Liquid fuel net imports (including both crude oil and refined products) fell from 57 percent of total U.S. consumption in 2008 to 49 percent in 2010 because of rising domestic production and the decline in consumption during the economic downturn.  EIA forecasts that liquid fuel net imports’ share of total consumption will decline further to 47 percent in both 2011 and 2012.

In simple terms, the report states:

• U.S. consumption of crude oil jumped in 2010, may decline slightly in 2011 and should rise again in 2012 for a total net increase of 1.7% from 2010.
• Domestic production of crude oil is projected to show an increase from 2010 to 2012.
• The percent contribution of imported oil to domestic consumption is projected to continue to decline through 2012.

However, a review of “U.S. Annual Crude Oil Net Imports,” shows a horse of a different colour. In fact, the decline in crude oil imports is not really a decline at all.  According to EIA data (see following graph):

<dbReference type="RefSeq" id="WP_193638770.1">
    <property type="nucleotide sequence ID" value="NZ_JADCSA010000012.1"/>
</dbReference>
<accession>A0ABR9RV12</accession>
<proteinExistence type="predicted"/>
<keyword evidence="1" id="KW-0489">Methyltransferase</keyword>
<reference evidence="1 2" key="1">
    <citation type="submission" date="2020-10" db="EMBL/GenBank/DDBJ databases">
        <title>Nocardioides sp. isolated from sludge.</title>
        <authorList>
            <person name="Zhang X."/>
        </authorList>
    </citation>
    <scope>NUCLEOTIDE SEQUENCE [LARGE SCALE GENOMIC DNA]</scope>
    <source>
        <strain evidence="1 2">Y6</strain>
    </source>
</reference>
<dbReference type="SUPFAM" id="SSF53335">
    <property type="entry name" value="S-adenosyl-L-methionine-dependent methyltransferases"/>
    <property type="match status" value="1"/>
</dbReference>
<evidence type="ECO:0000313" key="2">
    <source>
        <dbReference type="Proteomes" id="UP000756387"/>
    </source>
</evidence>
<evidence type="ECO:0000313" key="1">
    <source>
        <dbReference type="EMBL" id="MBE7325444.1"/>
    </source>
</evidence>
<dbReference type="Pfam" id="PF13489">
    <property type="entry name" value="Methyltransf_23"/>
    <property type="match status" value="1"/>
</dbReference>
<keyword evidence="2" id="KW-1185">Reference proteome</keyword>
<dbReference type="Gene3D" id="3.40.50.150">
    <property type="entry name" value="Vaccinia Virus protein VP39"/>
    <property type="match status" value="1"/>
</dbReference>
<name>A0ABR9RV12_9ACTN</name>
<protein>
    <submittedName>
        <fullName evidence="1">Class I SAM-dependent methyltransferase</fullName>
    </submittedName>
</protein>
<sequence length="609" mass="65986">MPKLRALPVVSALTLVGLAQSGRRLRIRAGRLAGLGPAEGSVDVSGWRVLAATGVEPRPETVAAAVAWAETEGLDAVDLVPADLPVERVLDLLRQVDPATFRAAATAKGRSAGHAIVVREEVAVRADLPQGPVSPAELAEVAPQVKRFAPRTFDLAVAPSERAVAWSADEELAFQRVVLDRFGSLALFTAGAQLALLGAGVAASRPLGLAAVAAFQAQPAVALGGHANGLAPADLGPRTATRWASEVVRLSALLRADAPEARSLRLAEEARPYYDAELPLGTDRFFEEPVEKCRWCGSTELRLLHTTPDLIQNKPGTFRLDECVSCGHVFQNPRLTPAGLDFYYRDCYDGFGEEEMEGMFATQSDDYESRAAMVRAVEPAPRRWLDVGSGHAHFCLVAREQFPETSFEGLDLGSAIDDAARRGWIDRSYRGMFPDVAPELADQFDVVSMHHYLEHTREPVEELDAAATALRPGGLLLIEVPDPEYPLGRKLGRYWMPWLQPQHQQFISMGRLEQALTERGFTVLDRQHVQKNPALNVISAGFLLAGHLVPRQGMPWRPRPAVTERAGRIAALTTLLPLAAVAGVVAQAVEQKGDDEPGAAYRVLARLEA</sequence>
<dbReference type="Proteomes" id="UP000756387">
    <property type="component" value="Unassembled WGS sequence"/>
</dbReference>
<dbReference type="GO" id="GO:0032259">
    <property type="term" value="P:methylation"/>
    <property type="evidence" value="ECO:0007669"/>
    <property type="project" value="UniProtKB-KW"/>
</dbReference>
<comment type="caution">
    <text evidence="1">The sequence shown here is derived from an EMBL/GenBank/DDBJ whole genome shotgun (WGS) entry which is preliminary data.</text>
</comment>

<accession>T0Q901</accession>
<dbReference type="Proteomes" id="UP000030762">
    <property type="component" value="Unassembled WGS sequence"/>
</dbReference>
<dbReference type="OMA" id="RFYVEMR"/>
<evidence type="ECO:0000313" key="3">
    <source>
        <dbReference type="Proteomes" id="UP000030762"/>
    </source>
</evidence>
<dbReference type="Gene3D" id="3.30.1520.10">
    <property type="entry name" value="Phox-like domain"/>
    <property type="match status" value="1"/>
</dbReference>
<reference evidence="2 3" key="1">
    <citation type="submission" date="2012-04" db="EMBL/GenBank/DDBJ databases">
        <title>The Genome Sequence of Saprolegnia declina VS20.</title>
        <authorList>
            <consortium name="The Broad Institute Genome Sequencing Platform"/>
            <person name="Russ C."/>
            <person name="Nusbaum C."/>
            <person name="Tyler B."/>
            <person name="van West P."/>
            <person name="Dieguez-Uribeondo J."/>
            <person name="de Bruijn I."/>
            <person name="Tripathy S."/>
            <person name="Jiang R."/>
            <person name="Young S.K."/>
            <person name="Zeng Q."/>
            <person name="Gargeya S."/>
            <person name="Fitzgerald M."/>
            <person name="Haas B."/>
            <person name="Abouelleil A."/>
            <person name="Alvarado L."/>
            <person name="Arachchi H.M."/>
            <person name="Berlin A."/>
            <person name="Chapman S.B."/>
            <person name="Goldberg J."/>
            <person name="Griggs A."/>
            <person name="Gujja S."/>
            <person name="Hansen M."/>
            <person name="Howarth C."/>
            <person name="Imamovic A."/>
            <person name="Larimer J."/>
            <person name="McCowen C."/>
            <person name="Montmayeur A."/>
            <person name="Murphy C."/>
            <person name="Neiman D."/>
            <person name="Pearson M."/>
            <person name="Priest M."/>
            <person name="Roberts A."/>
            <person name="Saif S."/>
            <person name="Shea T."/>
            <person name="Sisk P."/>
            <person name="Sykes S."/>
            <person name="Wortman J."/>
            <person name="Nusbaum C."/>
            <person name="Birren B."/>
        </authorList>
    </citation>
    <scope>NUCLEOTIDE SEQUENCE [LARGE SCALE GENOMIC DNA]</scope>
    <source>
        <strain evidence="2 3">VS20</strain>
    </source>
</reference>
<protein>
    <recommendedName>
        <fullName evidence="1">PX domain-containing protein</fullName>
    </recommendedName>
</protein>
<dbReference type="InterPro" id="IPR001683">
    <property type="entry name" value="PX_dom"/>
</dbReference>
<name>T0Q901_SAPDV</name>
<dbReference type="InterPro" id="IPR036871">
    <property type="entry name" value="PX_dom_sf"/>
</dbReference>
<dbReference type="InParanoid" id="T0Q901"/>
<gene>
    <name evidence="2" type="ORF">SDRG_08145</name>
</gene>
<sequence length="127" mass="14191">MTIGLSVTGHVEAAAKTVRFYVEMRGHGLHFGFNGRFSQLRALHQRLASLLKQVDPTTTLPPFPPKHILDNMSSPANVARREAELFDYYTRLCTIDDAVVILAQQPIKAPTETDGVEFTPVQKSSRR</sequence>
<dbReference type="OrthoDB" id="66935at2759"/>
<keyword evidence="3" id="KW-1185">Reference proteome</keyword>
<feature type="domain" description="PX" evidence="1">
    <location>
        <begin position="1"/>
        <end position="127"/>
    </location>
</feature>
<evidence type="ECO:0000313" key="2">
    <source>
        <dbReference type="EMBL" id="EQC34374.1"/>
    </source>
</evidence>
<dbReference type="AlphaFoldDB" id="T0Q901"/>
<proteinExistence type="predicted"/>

• Oil imports increased 51% from 1992 to 2012 (projected).
• Oil imports shall remain relatively stable over the next few years. 

So if what we hear is not exactly true, then what is at play? The underpinnings of U.S.’s energy policy rests with The Department of Energy (“DoE”), which is mandated to ensure America’s security and prosperity by addressing its energy, environmental and nuclear challenges through transformative science and technology solutions.

In a dramatic demonstration of the difference between actual and perceived, the DoE’s FY2012 Budget stipulated that the request of $29.5 billion “reflects increases for priority areas such as clean energy, nuclear security, and research and development. Savings are achieved through cuts to inefficient fossil energy programs.” True, allocations towards renewable energy projects increased to 3.9% of DoE’s entire budget from 2.2% in their FY2000 budget. But to think a paltry $1.16 billion in renewable energy expenditures in 2012 will have a major impact on achieving energy security and independence is unrealistic and downright nonsense.

If the DoE’ is nothing more than a political subterfuge then what programs and initiatives, if any, are driving changes to free us from oil based economy. The answer is obviously nothing. In reality it’s not a clean energy economy or freedom from foreign oil our lawmakers are actually striving for.